Chinese communities around the world welcome the Year of the Pig with gusto
People take part in a Chinese lantern parade organized by the Art Institute of Chicago on Saturday. (WANG PING / XINHUA)
Chinese communities around the world welcomed the Year of the Pig on Feb 5, ushering in Lunar New Year with prayers, family feasts and shopping sprees.
Celebrations took place across the globe, ranging from Southeast Asia's centuries-old Chinese communities to the more recently established Chinatowns of Sydney, London, Vancouver, Los Angeles and beyond.
The most important holiday of the Chinese calendar marks a fortnight of festivities as reunited families wrap dumplings together and exchange gifts and red envelopes stuffed with money.
A competitor at a martial arts competition in Johannesburg on Saturday. (CHEN CHENG / XINHUA)
A woman brings her pet pig to participate in activities to celebrate Lunar New Year in Rome on Sunday. (CHENG TINGTING / XINHUA)
People watch the dragon dance during a Lunar New Year parade in London on Sunday. (HAN YAN / XINHUA)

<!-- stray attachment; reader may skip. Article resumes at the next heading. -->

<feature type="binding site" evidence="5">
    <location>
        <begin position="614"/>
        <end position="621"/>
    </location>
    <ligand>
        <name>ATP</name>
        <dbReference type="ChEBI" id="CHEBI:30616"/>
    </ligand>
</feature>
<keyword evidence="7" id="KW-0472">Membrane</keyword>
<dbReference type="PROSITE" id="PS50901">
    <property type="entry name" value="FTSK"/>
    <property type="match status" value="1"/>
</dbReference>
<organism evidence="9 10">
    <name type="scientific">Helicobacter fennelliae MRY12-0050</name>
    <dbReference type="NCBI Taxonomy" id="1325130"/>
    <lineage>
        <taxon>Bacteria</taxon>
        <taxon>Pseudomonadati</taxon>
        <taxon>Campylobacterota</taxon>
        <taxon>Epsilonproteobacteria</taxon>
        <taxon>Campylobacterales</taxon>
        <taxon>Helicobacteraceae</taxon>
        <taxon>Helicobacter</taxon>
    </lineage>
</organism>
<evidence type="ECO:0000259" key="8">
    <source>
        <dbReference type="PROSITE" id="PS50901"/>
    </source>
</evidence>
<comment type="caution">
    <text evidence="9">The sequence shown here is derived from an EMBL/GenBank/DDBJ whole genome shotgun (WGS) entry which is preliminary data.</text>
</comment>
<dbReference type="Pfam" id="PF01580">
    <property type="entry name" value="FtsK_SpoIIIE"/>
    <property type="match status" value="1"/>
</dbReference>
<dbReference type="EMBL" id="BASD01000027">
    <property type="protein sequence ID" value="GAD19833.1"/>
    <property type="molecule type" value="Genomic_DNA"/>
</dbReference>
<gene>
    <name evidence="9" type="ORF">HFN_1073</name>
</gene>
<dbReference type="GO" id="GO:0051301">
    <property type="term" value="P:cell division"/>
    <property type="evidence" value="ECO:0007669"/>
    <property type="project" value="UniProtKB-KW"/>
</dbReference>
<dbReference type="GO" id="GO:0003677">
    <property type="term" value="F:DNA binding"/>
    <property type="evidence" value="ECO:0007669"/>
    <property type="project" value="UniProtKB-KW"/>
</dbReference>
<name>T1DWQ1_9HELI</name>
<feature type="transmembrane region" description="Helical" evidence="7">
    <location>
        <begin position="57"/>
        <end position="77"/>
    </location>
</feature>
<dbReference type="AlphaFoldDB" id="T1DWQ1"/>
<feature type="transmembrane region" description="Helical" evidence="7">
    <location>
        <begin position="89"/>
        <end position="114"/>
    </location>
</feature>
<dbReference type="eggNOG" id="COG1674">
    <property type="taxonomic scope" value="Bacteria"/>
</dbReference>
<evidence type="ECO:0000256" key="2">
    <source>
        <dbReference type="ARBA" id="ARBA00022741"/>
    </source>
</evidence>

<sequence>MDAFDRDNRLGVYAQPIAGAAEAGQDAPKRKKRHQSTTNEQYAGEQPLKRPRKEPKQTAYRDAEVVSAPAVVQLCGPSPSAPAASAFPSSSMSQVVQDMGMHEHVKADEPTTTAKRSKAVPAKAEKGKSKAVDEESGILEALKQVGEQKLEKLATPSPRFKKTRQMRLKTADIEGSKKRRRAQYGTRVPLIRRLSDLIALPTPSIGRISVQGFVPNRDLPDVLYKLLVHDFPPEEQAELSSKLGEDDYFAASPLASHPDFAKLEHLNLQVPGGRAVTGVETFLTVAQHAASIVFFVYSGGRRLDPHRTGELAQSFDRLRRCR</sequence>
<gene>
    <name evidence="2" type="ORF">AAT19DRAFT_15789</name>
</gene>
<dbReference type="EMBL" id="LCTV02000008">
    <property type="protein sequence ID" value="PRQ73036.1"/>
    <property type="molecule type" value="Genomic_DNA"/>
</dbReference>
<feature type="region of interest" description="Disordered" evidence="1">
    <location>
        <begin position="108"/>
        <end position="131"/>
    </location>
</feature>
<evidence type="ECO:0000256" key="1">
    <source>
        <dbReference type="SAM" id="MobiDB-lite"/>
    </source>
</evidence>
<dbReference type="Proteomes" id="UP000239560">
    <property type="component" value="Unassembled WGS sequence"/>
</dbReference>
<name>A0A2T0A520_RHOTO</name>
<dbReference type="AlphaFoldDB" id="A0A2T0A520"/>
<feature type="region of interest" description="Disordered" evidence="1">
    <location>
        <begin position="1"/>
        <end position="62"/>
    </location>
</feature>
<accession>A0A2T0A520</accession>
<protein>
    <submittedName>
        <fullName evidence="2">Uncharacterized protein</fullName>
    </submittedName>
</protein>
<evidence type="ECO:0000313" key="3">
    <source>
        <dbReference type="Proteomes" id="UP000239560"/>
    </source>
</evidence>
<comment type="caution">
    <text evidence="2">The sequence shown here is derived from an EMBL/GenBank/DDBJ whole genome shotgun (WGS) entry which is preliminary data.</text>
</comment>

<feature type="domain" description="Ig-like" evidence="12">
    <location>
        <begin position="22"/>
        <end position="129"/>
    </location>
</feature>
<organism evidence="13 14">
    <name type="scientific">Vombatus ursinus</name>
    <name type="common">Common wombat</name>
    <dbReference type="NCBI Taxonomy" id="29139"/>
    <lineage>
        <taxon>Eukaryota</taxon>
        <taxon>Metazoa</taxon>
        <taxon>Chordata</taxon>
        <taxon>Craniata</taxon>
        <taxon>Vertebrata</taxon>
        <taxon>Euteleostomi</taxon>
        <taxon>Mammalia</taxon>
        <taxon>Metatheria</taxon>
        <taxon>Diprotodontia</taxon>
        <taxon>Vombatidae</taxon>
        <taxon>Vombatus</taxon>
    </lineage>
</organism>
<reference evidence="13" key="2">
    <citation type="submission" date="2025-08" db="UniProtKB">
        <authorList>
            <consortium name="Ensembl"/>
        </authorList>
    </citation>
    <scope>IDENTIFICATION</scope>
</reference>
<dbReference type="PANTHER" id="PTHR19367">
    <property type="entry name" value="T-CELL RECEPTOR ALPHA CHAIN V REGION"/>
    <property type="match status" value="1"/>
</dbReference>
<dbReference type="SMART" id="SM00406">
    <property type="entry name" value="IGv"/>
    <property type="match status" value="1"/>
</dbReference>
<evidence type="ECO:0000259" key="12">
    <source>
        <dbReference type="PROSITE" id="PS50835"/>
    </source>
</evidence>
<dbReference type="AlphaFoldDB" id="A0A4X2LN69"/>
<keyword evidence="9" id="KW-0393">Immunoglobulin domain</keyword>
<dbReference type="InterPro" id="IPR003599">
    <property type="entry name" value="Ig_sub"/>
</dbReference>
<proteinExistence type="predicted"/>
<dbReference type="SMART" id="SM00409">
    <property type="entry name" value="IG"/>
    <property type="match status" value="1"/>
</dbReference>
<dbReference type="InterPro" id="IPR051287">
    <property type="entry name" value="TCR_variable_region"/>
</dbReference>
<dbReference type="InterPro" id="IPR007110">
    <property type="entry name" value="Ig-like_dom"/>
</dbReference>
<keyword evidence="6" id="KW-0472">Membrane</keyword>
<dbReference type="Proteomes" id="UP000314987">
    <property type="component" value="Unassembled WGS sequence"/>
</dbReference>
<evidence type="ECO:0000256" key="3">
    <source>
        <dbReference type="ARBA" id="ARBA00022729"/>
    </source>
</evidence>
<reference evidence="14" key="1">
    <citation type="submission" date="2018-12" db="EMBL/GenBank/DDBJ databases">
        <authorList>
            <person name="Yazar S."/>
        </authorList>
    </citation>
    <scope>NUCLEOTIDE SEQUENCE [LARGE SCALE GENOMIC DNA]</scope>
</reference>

Pigs symbolize good fortune and wealth in Chinese culture and this year's holiday has brought a proliferation of porcine merchandise, greetings and decorations.
In the streets of several European cities, performances of dragon and lion dances and tai chi drew huge crowds of people, mirroring a growing interest in Chinese culture among Europeans.
An actress of the Jinan Acrobatic Troupe plays the diabolo with a local girl at the Museum of New Zealand Te Papa Tongarewa in Wellington on Saturday. (GUO LEI / XINHUA)
Actors perform a lion dance at the parliament building in Rio de Janeiro to celebrate Lunar New Year's Eve on Feb 4. (LI MING / XINHUA)
A visitor shows off a Chinese moon-shaped fan at the National Art Museum of the Republic of Belarus in Minsk on Saturday. (PHOTO /XINHUA)
Celebrations in London are expected to last a month with a series of activities culminating in the Trafalgar Square parade on Sunday, which organizers say is the biggest Chinese New Year celebration outside Asia.
Dragon and lion dances, Chinese cuisine, Peking Opera performances and light shows are among a flurry of events in the United States and Canada that have deepened understanding of the meaning and charm of the festival.
A fire-eater performs during Lunar New Year celebrations on Feb 5 at Manila's Chinatown district. (BULLIT MARQUEZ / AP)
The Burj Khalifa in Dubai is illuminated on Feb 4 to welcome Lunar New Year. (MAHMOUD KHALED / XINHUA)
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